Cord-cutting hasn't (yet) put a big dent in Comcast's overall numbers, Comcast CEO says.
The dust has settled from Comcast’s failed bid for Time Warner Cable . But Comcast’s core business—selling bundled packages of television, Internet and phone connectivity to consumers and businesses—is still facing disruption. But the pressures haven’t kept the company from growing. In fact, its last quarterly earnings report showed that the number of overall customer “relationships” increased 156,000, a 90% improvement from the same period last year.
“It was our best video quarter in nine years,” Brian Roberts, CEO of Comcast, told the audience at Fortune‘s Global Forum during an on-stage conversation about the shifting media industry.
Comcast has been bleeding customers on the video side, but managed to significantly slow the losses in this most recent quarter (and, importantly, increase its overall revenue per customer 4.3% in the same time period). And it is adding customers in its high-speed Internet business. In this most recent quarter, their ranks increased 320,000 while revenue grew 10.2%.
What’s driving the growth? It’s at least partly due to new products, according to Roberts. About a quarter of video customers now have its X1 Internet-enabled television platform.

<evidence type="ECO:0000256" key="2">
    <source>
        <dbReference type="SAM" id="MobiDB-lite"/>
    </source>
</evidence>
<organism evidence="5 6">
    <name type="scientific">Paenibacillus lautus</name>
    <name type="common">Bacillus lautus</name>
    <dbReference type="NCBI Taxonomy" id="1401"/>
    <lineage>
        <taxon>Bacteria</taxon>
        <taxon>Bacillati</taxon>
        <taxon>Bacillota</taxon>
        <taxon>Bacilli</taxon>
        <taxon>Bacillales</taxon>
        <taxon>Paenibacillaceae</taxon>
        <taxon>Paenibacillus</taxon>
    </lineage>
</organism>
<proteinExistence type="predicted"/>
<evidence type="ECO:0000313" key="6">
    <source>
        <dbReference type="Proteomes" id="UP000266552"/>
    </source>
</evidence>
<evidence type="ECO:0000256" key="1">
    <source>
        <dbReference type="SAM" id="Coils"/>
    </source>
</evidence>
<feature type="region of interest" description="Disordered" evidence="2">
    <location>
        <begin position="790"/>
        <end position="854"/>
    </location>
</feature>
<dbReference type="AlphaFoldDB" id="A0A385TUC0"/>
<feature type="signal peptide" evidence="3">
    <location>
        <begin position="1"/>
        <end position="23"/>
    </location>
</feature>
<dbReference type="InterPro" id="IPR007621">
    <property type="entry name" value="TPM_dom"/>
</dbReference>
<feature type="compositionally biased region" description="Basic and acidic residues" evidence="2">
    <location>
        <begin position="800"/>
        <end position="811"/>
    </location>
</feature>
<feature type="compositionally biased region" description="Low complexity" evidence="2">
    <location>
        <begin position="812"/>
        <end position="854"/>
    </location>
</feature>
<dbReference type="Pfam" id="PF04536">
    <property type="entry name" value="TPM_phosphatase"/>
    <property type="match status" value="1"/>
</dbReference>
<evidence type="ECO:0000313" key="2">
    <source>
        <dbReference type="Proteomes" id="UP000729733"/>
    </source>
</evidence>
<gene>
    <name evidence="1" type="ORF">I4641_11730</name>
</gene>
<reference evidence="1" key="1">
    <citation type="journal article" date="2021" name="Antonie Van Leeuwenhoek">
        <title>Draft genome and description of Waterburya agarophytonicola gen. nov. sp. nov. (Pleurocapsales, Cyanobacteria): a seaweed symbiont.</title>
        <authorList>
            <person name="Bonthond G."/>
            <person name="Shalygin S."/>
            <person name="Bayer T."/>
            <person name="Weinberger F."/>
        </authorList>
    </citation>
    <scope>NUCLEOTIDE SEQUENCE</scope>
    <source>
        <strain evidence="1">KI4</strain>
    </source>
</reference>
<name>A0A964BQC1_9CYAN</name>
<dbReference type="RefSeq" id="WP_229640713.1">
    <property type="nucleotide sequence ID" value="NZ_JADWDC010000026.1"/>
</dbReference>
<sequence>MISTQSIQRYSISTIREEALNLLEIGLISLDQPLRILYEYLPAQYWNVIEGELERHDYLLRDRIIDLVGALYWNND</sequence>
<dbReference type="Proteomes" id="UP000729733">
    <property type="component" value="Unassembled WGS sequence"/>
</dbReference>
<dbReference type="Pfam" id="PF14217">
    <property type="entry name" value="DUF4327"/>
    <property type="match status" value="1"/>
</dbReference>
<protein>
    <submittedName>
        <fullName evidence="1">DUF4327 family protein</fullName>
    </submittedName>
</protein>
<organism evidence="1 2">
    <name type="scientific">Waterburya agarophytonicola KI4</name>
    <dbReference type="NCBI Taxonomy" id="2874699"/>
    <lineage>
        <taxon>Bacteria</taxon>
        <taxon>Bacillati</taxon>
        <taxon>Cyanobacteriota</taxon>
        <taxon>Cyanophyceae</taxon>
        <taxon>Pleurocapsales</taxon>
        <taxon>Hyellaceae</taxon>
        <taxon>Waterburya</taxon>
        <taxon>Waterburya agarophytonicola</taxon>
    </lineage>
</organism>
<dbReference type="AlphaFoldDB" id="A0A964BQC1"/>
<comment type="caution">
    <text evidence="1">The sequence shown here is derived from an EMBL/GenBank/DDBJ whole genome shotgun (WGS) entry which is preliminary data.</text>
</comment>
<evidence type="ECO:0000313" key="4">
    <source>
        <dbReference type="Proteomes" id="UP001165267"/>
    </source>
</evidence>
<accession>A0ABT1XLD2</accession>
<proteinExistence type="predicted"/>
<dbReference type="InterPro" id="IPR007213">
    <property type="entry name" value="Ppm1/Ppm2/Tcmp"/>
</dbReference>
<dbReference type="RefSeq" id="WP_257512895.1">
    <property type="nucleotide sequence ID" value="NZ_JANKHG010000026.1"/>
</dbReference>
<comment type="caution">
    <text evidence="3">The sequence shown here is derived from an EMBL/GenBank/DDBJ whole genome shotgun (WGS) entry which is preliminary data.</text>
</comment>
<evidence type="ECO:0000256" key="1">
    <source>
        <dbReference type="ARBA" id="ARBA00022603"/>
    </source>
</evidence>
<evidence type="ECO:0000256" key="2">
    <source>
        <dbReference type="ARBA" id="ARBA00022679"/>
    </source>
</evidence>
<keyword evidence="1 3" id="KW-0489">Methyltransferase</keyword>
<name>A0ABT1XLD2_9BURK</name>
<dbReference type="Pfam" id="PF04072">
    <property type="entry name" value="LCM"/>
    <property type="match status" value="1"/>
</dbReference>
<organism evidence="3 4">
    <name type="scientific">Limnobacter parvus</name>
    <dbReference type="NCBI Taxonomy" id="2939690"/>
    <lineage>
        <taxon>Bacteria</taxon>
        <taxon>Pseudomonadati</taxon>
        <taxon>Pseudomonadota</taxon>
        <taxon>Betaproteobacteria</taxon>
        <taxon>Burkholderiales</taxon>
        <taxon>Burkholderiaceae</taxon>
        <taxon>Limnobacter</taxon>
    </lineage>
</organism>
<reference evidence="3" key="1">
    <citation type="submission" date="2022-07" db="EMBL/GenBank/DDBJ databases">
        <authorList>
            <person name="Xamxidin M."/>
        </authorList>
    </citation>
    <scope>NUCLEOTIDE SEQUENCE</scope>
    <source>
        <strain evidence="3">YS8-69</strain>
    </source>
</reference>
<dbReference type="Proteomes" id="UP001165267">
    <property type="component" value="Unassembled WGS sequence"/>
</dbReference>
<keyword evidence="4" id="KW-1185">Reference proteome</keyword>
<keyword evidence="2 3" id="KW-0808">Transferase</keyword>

“Every quarter we try to have new product,” Roberts said. To help come up with those products, Comcast CMCSA now employs 1,500 software engineers. The company is building a new technology center and also has a presence in Silicon Valley.
But while it has developed new products and managed to squeeze more money out of customers, the competition has also increased.
“There’s a lot of competition—satellite, telcos and cord-cutting,” said Roberts. There is also a generational change: younger people are increasingly cutting the cord, a.k.a. disconnecting cable TV and getting their video content from the likes of Netflix and Amazon. “You’d be foolish not to embrace it [the generational shift],” said Roberts, who pointed to recent acquisitions like new media companies BuzzFeed and Vox.
But Comcast’s biggest threat, quite possibly, remains itself.
“We’ve been making steady improvements,” Roberts said of the company’s notorious customer service snafus. “You’ve got to show up on time and it has to be reliable.”
Comcast has been innovating on the customer experience side as well. One new feature is automatically crediting customers if a technician shows up late. “We’re improving dramatically, but we can always do better.”
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